The international and local travel restrictions and "stay at home" measures imposed as a result of the COVID-19 pandemic create a number of challenges for publicly listed companies seeking to hold their 2020 AGMs in the coming months.
The specific rules relating to shareholder meetings will differ for each company depending upon the provisions of their articles of incorporation or association ("Articles"), so advice needs to be sought on a case-by-case basis.
We have been advising Channel Islands clients listed on the London and US markets on the impact of COVID-19 on upcoming general meetings since February 2020. We act for more listed companies than any other Channel Islands law firm and so are ideally placed to provide timely, practical and cutting-edge advice to guide clients through the current uncertainties.
It is often impractical for shareholders or directors to travel to attend an AGM:
- For shareholders such travel would generally not be regarded as "essential", so even travel within a jurisdiction may be restricted.
- For international travel, individuals may be required to self-isolate for a period upon arrival, meaning flying to in meetings held outside of an individual's home jurisdiction is practically impossible.
This can also impact on choice of chair: the chairperson of the board may not be in a position to chair the 2020 AGM.
The provisions of a company's Articles need to be carefully checked to ensure that it is possible for another company representative to chair the meeting, with appropriate contingency planning put in place.
Delaying an AGM
A potential solution to the current issues might be to wait until the restrictions are relaxed or lifted. There are a number of factors relevant to that decision:
- Uncertainty around whether the situation will improve or get worse as the year progresses.
- Legal constraints on when AGMs have to be held (both generally and due to time limits on laying accounts before a general meeting).
- Expiry of share repurchase and share issuance or allotment authorities (which due to a combination of law, market rules and practice generally expire 15 months from the last AGM).
We are working with government and industry bodies in Guernsey and Jersey to try to mitigate some of these issues, but to do so will require legislative change and therefore the speed of achieving relaxations to the rules may mean that change comes too late in the year for many companies.
Practice on the expectation for physical shareholder attendance at meetings is moving fast:
- Given the current situation it may be necessary or appropriate for companies to prohibit or actively discourage shareholders from physically attending meetings using the security provisions set out in their Articles.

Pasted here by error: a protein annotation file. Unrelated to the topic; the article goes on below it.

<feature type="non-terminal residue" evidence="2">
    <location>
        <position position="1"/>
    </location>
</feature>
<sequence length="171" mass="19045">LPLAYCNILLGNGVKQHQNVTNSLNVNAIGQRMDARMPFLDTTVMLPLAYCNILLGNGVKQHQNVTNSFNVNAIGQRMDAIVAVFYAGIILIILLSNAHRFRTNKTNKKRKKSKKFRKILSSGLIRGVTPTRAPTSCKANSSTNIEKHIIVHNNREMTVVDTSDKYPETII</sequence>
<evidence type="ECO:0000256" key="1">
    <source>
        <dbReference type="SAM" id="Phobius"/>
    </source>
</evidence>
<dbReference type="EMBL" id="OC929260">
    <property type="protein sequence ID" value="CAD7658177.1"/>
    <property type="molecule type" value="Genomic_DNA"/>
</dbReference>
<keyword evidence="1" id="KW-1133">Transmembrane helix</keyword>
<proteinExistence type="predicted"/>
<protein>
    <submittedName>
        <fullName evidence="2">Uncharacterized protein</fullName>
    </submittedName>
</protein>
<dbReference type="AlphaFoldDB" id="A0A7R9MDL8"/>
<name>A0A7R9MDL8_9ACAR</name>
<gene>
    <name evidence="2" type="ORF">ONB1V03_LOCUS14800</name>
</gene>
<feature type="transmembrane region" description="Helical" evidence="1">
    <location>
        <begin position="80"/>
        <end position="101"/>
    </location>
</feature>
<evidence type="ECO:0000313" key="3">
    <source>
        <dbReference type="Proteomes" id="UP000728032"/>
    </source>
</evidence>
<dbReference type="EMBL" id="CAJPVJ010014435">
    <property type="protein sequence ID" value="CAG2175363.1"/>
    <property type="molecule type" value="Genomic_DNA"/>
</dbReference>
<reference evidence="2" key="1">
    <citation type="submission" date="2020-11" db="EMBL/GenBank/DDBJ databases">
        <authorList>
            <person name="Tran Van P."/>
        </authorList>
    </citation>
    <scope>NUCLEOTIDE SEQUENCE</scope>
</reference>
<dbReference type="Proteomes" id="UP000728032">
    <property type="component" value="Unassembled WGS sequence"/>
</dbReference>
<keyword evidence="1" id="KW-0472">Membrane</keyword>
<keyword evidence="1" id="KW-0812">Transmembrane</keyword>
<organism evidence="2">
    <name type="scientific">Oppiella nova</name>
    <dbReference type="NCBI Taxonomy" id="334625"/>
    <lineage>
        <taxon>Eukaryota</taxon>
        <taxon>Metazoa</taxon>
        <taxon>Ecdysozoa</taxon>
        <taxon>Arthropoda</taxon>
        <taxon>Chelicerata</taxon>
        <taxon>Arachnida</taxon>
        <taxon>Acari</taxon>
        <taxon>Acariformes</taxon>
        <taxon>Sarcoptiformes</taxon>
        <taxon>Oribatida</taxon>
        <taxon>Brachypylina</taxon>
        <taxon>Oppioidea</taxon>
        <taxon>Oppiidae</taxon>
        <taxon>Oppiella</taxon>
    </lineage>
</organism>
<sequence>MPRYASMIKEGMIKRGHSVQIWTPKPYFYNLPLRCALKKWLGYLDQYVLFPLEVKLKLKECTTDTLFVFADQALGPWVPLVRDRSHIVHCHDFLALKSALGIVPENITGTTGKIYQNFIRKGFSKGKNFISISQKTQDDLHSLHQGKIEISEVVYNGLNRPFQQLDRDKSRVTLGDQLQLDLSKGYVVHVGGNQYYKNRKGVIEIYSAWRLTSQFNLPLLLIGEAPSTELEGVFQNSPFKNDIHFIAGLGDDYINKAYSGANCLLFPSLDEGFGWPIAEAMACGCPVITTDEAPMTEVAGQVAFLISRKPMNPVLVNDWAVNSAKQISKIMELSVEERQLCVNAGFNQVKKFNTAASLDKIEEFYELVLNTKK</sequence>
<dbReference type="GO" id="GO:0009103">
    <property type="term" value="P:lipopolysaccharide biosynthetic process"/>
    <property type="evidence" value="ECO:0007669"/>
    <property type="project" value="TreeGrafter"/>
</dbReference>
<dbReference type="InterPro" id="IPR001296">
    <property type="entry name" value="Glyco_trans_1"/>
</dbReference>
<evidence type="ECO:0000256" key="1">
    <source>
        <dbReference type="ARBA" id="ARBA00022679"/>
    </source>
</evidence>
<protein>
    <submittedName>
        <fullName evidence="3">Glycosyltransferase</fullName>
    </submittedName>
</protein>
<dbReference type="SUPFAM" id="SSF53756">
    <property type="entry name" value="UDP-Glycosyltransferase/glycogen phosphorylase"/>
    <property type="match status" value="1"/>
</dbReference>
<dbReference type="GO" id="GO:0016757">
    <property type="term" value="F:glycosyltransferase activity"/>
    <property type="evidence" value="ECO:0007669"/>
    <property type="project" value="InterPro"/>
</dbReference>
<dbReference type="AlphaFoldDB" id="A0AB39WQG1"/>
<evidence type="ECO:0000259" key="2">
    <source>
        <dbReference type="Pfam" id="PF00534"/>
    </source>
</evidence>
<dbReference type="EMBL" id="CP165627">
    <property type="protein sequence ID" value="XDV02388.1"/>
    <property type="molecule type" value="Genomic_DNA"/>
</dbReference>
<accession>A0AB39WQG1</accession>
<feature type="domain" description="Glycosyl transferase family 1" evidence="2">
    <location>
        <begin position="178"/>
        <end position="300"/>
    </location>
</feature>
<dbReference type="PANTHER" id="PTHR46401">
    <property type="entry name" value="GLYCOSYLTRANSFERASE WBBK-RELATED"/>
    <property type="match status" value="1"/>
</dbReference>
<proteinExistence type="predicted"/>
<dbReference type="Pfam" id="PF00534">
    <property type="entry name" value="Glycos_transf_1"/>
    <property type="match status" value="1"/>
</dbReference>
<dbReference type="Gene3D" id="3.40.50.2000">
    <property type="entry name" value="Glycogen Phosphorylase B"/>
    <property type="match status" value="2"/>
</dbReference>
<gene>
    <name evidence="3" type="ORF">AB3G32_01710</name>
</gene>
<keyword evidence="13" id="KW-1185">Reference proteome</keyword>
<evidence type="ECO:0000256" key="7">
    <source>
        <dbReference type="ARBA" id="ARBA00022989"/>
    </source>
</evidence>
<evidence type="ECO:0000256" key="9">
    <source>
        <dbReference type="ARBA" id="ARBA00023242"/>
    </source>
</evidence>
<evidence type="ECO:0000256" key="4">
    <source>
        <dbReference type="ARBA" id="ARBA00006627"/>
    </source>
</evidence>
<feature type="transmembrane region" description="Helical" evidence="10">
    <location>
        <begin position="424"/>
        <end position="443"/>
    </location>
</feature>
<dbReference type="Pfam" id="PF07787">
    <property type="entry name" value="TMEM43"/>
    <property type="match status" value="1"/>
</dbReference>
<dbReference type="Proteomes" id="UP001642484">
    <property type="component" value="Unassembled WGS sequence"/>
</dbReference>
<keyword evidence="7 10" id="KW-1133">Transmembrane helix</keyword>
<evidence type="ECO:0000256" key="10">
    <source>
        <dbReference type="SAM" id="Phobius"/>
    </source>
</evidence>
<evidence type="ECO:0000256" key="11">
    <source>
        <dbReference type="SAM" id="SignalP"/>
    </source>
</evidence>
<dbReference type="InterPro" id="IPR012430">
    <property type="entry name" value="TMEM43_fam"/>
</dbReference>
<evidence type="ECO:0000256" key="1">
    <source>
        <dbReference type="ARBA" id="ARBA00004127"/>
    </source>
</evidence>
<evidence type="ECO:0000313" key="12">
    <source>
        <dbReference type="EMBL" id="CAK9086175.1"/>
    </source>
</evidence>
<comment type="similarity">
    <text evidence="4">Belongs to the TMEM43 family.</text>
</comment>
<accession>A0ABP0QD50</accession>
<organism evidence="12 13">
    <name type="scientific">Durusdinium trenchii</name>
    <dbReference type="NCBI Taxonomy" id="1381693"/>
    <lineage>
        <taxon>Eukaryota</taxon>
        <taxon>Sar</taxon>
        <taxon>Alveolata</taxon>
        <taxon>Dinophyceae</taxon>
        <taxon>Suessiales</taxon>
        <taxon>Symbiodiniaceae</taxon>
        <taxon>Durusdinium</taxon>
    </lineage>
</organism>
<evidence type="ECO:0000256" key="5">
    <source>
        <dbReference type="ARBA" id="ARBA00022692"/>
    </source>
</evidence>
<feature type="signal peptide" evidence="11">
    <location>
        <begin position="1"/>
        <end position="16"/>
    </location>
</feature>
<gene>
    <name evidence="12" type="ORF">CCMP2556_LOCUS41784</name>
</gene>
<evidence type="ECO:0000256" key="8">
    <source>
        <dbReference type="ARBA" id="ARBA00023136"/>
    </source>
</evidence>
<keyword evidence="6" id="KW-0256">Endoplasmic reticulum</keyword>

- For many companies, the focus is shifting to ensuring adequate shareholder representation, for example through joining meetings via a webinar or call, with legal participation in the meeting itself being wholly through proxy appointments.
- The appointment of proxies, including the terms on which they are appointed, is therefore a key focus.
Companies also need to ensure, and put in place contingency planning to ensure, that meetings will be quorate. Advice should be sought on contingency planning early on in the process.
Virtual, hybrid and satellite meetings
Many clients are looking at holding virtual, hybrid or satellite meetings to deal with COVID-19 issues. However, in the vast majority of cases they are not the answer:
- Market practice tends to be that a company's Articles do not provide the same level of flexibility as allowed by law – for example Jersey permits fully virtual meetings provided all participants can hear and be heard by one another.
- Hybrid meetings (i.e. a physical meeting place plus virtual attendance) are permitted in both Guernsey and Jersey, but Articles sometimes require such meetings to involve a two-way audio-visual link, which can be difficult to achieve in practice.
- Satellite meetings (i.e. where the company arranges one or more additional physical meeting places from which shareholders can participate) are not helpful in the present context as they fall foul of the same issues as the main physical meeting.
- There may not be enough time to source the technological solutions to allow virtual attendance even when a company's Articles permit it, or the cost may be disproportionate.
The focus for 2020 therefore tends to be on ensuring shareholders' views are properly taken into account by allowing participation in some other way, and ensuring a high level attendance via proxy.
We are however seeing clients looking to propose resolutions at their 2020 AGM to amend their Articles to add flexibility for future years.
Choice and change of venue
The venue for any physical meeting will need to be carefully chosen so that there is certainty that the venue will be available and accessible on the day, even if restrictions are increased before the meeting occurs.
There is no easy way to change the venue of a meeting after the notice of meeting has been circulated, although in many cases it is possible to achieve a change of venue provided the provisions of both the general law and the company's Articles are complied with. Advice should be sought on contingency planning early on in the process.
Postponement of meeting
As with change of venue, there is no easy way to postpone a meeting after the notice of meeting has been circulated, and so companies should assume that they will have to hold the meeting in some form, even if they then immediately adjourn it to a later date. Again, advice should be sought on contingency planning early on in the process.
The content of this article is intended to provide a general guide to the subject matter. Specialist advice should be sought about your specific circumstances.